Frances Thielman

Frances Thielman is working towards a PhD in English literature at Texas A&M University.  She studies representations of illness, public health in Victorian literature, and has other general research interests in the medical humanities, disability studies, and print culture.  Her article “Jane Eyre and Public Health: A Closer Look at the Lowood School Epidemic” appeared in the Victorians Institute Journal, and her conference paper of the same name was the recipient of the Patrick O. Scott Award for best paper by a graduate student at the Victorians Institute conference.  Currently, she has been studying Victorian nurses, and is working on a project, hopefully for publication, that analyzes the cultural and literary impact of Florence Nightingale’s Notes on Nursing.  In the fall, she will teach an introductory literature course at Texas A&M.  She enjoys nature walks and road trips.

Is there anything from the nineteenth century you wished would come back into fashion? Jewelry made of human hair.  It’s fascinating.  It makes one’s skin crawl a bit.  It’s sometimes weirdly beautiful.  Let’s bring it back.

If you could go back to the nineteenth century to change one thing, what would it be? I would change the priorities of the early industrialists and cause them to see the value of controlling pollution early on before it could get out of control.  Because of the extent to which factories and private citizens were allowed to dump their waste into the Thames, the river was virtually dead for years, which cost the lives and livelihoods of thousands of people.  As I have continued to learn about nineteenth-century public health and the various mistakes the Victorians made with regard to protecting the general population from disease and injury, I can see the roots of problems we continue to have, such as placing such a high value on industrial gain that we allow ourselves to forget or ignore the increasingly dire effects it has on our environment.  If I were a time traveler, I’d want to go back to one of those important turning points in the 19th century, and attempt to prevent some of the mess we are in now from happening.

Which country / decade of the nineteenth century would you like to live in if you could go back in time? Assuming I could take some penicillin and a water filter with me, I think I would want to go back to Britain in the 1850s so I could join in the general cultural enthusiasm for reading the next issue of Household Words as it came out.  I would love to have been one of that crowd of people clamoring for the final installment of A Tale of Two Cities.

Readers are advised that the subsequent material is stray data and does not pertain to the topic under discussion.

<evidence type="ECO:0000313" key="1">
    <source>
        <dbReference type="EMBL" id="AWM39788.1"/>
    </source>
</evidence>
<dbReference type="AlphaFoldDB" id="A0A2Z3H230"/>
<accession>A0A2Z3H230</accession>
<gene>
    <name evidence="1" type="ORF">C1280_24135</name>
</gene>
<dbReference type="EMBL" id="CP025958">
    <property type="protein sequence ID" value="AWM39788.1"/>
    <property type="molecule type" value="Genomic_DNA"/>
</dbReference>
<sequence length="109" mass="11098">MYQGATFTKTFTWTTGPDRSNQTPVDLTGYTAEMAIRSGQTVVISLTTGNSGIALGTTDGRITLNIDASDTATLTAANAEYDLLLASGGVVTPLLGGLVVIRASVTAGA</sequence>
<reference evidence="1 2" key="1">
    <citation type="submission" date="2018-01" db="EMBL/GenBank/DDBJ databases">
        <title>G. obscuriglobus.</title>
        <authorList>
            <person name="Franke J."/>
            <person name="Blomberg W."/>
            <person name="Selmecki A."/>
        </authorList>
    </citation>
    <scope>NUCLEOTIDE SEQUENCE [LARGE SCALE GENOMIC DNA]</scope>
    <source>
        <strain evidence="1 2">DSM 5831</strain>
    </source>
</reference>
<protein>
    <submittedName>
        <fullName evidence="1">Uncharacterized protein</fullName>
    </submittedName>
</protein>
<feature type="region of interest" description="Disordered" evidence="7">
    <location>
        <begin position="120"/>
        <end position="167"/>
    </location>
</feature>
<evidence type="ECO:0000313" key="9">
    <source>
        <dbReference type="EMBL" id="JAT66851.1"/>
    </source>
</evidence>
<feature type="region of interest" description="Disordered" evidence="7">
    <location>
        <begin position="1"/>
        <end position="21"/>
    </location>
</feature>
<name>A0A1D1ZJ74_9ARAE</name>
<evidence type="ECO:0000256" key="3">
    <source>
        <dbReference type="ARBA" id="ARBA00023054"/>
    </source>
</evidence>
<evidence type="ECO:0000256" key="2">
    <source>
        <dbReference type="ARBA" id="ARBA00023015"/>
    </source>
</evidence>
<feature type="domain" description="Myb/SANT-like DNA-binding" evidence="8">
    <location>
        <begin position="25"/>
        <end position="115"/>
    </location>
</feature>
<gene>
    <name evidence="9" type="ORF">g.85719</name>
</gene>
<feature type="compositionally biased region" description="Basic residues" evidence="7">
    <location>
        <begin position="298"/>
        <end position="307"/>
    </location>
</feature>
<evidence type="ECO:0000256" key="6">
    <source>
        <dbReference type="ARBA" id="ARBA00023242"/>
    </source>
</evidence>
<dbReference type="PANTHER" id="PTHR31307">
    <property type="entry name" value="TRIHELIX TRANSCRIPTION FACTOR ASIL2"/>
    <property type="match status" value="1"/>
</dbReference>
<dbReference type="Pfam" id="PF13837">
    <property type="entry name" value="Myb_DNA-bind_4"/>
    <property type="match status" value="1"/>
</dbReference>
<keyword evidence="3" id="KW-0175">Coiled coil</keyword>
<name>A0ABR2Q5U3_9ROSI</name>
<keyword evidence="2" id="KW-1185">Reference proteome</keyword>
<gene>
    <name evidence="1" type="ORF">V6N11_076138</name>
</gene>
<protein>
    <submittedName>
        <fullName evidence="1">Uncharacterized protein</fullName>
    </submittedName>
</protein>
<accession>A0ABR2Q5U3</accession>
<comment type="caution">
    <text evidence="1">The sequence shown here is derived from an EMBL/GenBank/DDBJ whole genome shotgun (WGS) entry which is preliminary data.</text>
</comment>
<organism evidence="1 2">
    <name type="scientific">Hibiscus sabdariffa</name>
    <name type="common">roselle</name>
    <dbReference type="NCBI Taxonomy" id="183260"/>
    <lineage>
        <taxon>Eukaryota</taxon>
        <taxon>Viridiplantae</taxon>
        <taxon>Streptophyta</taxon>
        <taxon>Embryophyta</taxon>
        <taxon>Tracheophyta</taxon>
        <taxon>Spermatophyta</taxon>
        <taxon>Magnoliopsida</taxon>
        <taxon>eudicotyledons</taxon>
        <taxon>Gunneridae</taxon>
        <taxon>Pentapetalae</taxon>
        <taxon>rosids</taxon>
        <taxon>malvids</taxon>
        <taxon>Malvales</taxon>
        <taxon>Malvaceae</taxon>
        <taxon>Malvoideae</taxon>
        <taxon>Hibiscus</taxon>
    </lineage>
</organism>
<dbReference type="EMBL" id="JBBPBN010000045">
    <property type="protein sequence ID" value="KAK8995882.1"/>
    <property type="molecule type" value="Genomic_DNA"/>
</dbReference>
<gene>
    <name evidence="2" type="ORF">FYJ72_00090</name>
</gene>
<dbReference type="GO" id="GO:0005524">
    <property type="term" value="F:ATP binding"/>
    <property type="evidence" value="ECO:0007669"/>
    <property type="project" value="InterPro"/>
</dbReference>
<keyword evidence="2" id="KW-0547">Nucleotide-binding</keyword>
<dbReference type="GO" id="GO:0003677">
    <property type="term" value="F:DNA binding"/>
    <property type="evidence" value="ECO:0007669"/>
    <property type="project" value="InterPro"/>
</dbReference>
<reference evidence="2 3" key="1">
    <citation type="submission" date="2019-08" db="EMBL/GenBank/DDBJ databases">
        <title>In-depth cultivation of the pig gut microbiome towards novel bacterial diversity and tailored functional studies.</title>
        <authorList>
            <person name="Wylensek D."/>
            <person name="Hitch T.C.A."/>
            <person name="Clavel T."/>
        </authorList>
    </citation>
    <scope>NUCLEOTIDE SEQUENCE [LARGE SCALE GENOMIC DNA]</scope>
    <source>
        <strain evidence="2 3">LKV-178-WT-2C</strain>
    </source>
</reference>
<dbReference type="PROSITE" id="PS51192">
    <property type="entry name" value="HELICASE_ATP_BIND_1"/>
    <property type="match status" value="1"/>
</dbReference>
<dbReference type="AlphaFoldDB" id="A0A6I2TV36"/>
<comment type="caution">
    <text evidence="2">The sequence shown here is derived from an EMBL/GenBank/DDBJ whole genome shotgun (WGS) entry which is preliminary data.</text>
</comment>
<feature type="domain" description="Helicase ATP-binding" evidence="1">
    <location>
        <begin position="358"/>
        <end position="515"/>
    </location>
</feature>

What was the last book you read? Lately, I have developed an interest in classic pulp novels, and have been hunting them down in used bookstores. I think Victorian audiences would have approved of the dramatic plot twists, the sensational cover art, and the fact that when they first came out, you could buy an entire box of them for a few dollars.  The last one I read was Dorothy B. Hughes’s The Blackbirder, a thriller from the 1940s, and it kept me on the edge of my seat.

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Kate Oestreich

My name is Dr. Kate Faber Oestreich (pronounced A-Strike). I am a proud Buckeye, having earned three degrees from The Ohio State University (BA, MA, PhD). I moved to South Carolina eleven years ago to to teach at Coastal Carolina University, where I am Associate Professor of Literature, Writing, and New Media. Dr. Jennifer Camden and I have co-authored a book entitled, Transmedia Storytelling: Pemberley Digital’s Adaptations of Jane Austen and Mary Shelley (Cambridge Scholars Publishing, 2018). My scholarship and scholarly reviews have appeared in the Victorians Institute Journal, Nineteenth-Century Gender Studies, Companion to Victorian Popular Fiction, The CEA Critic, ARIEL, and the edited collection Straight Writ Queer. I serve on the Board and the Executive Committee of the Nineteenth Century Studies Association, where I am also Co-Director of Electronic Communications and Co-Chair of the Web and Publicity committee. My favorite book of all time is Laura Ingalls Wilder's Little House in the Big Woods, which ignited my love for all things Nineteenth Century.

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